ATP is not the only one; ATP is the primary one.1498

It is the one that all of the metabolic processes use, but there are other phosphorylated compounds that also have high δGs of hydrolysis.1502

Let's take a look at some of those.1512

Let's now look at other compounds - this gives us a chance to take a look at some other molecules, take a look at some other themes, that is it, that is all that is going on here - that have large -δGs of hydrolysis.1516

OK, the first one we are going to look at is something called phosphoenolpyruvate.1549

I think I am going to do this on another page, though; I need a little bit more room than what is available here.1553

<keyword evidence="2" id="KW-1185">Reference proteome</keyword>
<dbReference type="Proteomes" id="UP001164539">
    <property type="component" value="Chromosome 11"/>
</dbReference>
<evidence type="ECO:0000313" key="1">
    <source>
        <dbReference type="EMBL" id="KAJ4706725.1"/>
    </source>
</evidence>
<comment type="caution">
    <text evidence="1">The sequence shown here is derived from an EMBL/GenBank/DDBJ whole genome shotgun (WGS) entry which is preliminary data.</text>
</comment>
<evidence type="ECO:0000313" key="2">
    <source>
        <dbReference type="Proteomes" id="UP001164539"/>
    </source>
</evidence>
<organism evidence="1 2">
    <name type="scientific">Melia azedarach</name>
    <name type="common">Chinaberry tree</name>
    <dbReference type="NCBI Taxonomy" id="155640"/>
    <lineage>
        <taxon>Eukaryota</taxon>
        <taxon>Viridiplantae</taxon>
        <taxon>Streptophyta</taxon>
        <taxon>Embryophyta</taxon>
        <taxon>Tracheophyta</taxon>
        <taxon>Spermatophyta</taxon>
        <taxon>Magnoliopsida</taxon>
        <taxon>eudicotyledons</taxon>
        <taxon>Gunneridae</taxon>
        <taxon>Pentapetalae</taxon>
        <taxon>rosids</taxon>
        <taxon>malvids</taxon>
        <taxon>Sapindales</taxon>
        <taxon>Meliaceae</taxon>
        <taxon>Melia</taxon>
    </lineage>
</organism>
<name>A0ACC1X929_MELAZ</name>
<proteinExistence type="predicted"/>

The first one is - let's do it in blue - phosphoenolpyruvate.1560

Now, you are going to see it as one word; I tend to not like writing long single words, so I just write it as two words.1576

I do not think it really matters all that much; if you have a teacher that is really specific about it, you can write it as a single word, but just know that you will see it both ways.1583

Phosphoenolpyruvate and it is abbreviated as PEP- very, very important molecule.1590

Here is what happens; let's see.1596

How should I draw this?1600

That is OK; I will go ahead and draw it like this.1602

A little bit of C, let's do this C; this is CH2.1606

Let's go O, P.1616

So, this is phosphoenolpyruvate; this is our PEP.1621

Now, it is going to undergo the following transformation, and we are talking about hydrolysis.1626

Water comes in, splits off this phosphate.1635

Water is in; inorganic phosphate is out, and what you are left with is the following molecule.1642

O-, I have got C; I have got a double bond.1649